Chair Kathryn McKee explained that their Committee is one of the few that does a large amount of physical labor between meetings. They needed the extra hands. Since adding the members, they were able to get much more of it done.

McKee explained that many towns across the state use Associate Members the way Trails does. She noted that the bylaw specifically outlines there duties and Town Counsel wasn’t worried about confusion.

Hegarty’s opinion was shared by some other outspoken officials including Cook from Advisory, Chelsea Malinowski of the Select Board, Luttrell from Planning, Cook from Advisory and Gillespie of Open Space Preservation Commission. Gillespie also called the Associate Member position an insult to the volunteers who help OSPC without any special titles.

Speaking for the majority of the Select Board, Sam Stivers said he had supported giving the Committee what it told them it needs.

The majority supported Hegarty’s amendment to strip Associate Members from the Article. At that point, McKee moved to indefinitely postpone the Article.

Michael Weishan told her to “take the win”, stating she got 99% of what she wanted. Committee member Marcoulier supported McKee’s position. They explained that since the ad hoc committee had Associate Members, passing the bylaw would eliminate those volunteers.

Weishan and others said that it was just a title and there were other ways to get volunteers.

In the end, the majority of voters overruled the Committee’s requests.

Citizen Petition Articles

Two of the Citizen Petition Articles were indefinitely postponed. 

Article 33 postponed at Petitioner request to give the Town a year to make good on promises.

Patricia Burns Fiore led the petition to add to the Town Code a section on “Accounting of Funding for Roads”.

It was one of multiple Articles prompted by questions raised by the St. Mark’s Street and Park project. Fiore had stated in public meetings that she ws seeking more accountability and transparency for Public Works spending. The Select Board and Advisory Committee had argued in those meetings that they created a new oversight process, involving the Capital Planning Committee, to avoid future issues.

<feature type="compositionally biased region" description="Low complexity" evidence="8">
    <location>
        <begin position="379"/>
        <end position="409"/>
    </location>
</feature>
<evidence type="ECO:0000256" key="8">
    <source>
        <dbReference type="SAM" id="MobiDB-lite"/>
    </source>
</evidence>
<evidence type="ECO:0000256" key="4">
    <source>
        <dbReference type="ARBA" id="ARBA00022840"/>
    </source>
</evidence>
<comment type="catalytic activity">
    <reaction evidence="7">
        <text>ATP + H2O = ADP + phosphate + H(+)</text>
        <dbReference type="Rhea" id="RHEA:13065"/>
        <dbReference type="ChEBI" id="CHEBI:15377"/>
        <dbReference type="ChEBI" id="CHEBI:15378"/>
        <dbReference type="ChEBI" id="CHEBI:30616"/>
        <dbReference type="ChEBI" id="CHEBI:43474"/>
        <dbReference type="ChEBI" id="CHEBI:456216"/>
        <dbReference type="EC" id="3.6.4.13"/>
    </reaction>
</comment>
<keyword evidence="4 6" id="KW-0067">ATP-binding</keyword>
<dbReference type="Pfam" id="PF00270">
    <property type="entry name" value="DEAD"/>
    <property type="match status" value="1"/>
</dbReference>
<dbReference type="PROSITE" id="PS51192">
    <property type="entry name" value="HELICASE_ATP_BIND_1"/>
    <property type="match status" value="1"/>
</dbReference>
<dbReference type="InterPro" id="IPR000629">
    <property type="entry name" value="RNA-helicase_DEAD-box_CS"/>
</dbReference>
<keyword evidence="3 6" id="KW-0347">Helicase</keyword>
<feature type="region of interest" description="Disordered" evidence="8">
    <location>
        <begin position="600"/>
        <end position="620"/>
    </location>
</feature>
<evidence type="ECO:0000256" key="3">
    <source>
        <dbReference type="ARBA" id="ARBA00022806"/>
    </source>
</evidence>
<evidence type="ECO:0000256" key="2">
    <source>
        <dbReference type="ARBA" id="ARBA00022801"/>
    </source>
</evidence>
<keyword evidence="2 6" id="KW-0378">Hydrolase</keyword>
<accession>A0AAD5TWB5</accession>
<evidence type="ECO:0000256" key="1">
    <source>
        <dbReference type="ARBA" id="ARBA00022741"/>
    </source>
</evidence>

Earlier that evening, the new standing Capital Improvement and Planning Committee was approved by voters. Some of that oversight is codified into the bylaw.

On Thursday, Fiore told voters that she was recommending that officials be given a year to see if their new process works. Voters agreed.

Article 35 indefinitely postponed by voters with eyes to a future, revised version.

Last year, voters agreed with Citizen Petitioners that a Noise Bylaw was needed, but not the version proposed. This year, Michael Weishan got a similar message from commenters about his petition to create a bylaw outlining a process for removing elected officials.

He pointed out that even officials convicted of crimes couldn’t be forced to give up their elected seats. That point resonated with most commenters. But most were opposed to some specific aspect of the bylaw. 

Complaints of commenters included the “low bar” of collecting 5% of voter signatures to trigger a recall election. Though Weishan indicated he was open to raising it to 10%, he claimed getting even 5% would be onerous work.

Others perceived that many residents sign petitions at the Transfer Station without paying attention to details.

Worth noting, current Select Board member Sam Stivers unsuccessfully proposed a recall process by Citizen’s Petition in 2017 before he was on the board. At that time, voters worried that without a cause, an amendment by co-sponsors to raise the bar to 20% of voters was still too low.

Other worries last week included the lack of any cause requirement. Jen Primack of the Southborough School Committee brought up the divisive issue of how school attendance should be handled last year – remote, in-person, or hybrid.

Primack referred to parent opinions as split with about a third in favor of each option. She worried that officials would be recalled for making a decision that a significant share of residents disagreed with.

Advisory’s position was in line with the ones listed above. Member Eric Fernandez said they also believed a five year ban on subsequently serving the Town seemed too harsh.

Advisory Chair Kathy Cook suggested a revised version be brought to the Special Town Meeting in the fall.

Weishan gamely went along with the will of the hall in voting to postpone the Article.

Updated (5/10/22 5:10 pm): I inserted a note that the Trails Committee bylaw Article is among those that need to be vetted by the Attorney General’s office now that voters have passed it.